•  Virginia Gov. Ralph Northam (D) signed H.B. 154 on Feb. 23, dating IRC conformity to Feb. 9, 2018, except for the new federal law’s provisions. The law permits an exception to the new law by decoupling from the deemed repatriation of foreign earnings under Section 965.
  •  West Virginia Gov. Jim Justice (R) signed H.B. 4135 into law Feb. 21. The law updates the meaning of federal taxable income and brings the state into conformity with the IRC as of Jan. 1, 2018.
  •  Oregon Gov. Kate Brown (D) is reviewing S.B. 1529, following support from the Legislature. The proposed law updates conformity to Dec. 31, 2017, and repeals provisions requiring taxpayers to include on consolidated returns income and apportionment of affiliates incorporated in foreign “tax havens.” In addition, Section 965 federal deductions related to repatriation of overseas earnings would have to be added back on state returns.
  •  Connecticut could address conformity under S.B. 11, effective for tax years beginning Jan. 1, 2017. The bill provides that expenses related to dividends shall be 10 percent of all dividends received for an income year. Corporations would also be able to petition the state to use a different percentage.
  •  Illinois is considering S.B. 3152, which modifies the code for amounts allowed as a deduction for foreign-derived intangible income under Section 250(a)(1)(A). It also creates a deduction for the amount of excess business loss of the taxpayer disallowed as a deduction by Section 461(a)(1)(B). In addition, the Illinois Department of Revenue has issued guidance explaining the new federal law’s impact on state tax programs.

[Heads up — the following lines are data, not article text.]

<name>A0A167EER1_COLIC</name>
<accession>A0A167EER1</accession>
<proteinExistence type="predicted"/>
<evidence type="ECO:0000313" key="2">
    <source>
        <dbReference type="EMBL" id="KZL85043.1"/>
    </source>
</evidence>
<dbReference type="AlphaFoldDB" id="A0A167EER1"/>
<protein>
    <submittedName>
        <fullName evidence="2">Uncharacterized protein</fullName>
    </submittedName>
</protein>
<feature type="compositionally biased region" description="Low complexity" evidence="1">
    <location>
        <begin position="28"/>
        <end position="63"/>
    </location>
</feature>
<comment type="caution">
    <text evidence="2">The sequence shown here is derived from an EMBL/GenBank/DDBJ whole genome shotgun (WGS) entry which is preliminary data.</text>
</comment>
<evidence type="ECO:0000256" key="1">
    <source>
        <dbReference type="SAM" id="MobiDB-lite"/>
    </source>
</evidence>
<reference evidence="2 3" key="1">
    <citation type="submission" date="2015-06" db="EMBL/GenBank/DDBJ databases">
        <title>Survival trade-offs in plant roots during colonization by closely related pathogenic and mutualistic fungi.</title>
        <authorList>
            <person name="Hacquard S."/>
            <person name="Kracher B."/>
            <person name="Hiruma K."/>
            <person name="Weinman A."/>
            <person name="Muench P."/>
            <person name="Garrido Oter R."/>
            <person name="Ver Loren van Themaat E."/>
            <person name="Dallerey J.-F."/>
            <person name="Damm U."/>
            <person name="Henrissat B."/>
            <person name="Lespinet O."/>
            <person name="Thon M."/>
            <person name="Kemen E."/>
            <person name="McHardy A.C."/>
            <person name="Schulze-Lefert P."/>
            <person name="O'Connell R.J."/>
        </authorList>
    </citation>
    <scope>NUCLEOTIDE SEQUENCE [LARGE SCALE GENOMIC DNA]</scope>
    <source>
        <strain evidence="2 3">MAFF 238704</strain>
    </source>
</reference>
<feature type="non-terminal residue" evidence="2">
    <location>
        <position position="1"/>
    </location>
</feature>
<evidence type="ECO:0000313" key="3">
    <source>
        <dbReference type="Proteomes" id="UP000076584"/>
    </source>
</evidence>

•  New York has a number of proposals dealing with conformity, including S. 6974. The proposed law specifies that amounts included in the federal tax base under the repatriation transition provisions would be excluded from the income base even in cases where the amounts come from a non-unitary subsidiary. The bill wouldn’t allow New York taxpayers to claim the Section 965(c) dividends-received deduction for calculations of taxable income.

Revenue Agency Responses

Whether or not states adjust their conformity statutes this year, Smith said revenue agencies will need to at least modify their instructions to taxpayers. Such updates could prove challenging without legislative guidance, but she said the agencies have a duty to help taxpayers comply with their state codes.

“States really need to go back and look at the instructions for their returns,” Smith said. “We depend on the instructions so often because state statutes can be sparse. Now the states are going to have to figure out federal reform—that they in many cases don’t understand—and then translate that into their own return instructions. It’s a huge lift right now.”

To contact the reporter on this story: Michael J. Bologna in Chicago at mbologna@bloomberglaw.com

To contact the editor responsible for this story: Ryan C. Tuck at rtuck@bloombergtax.com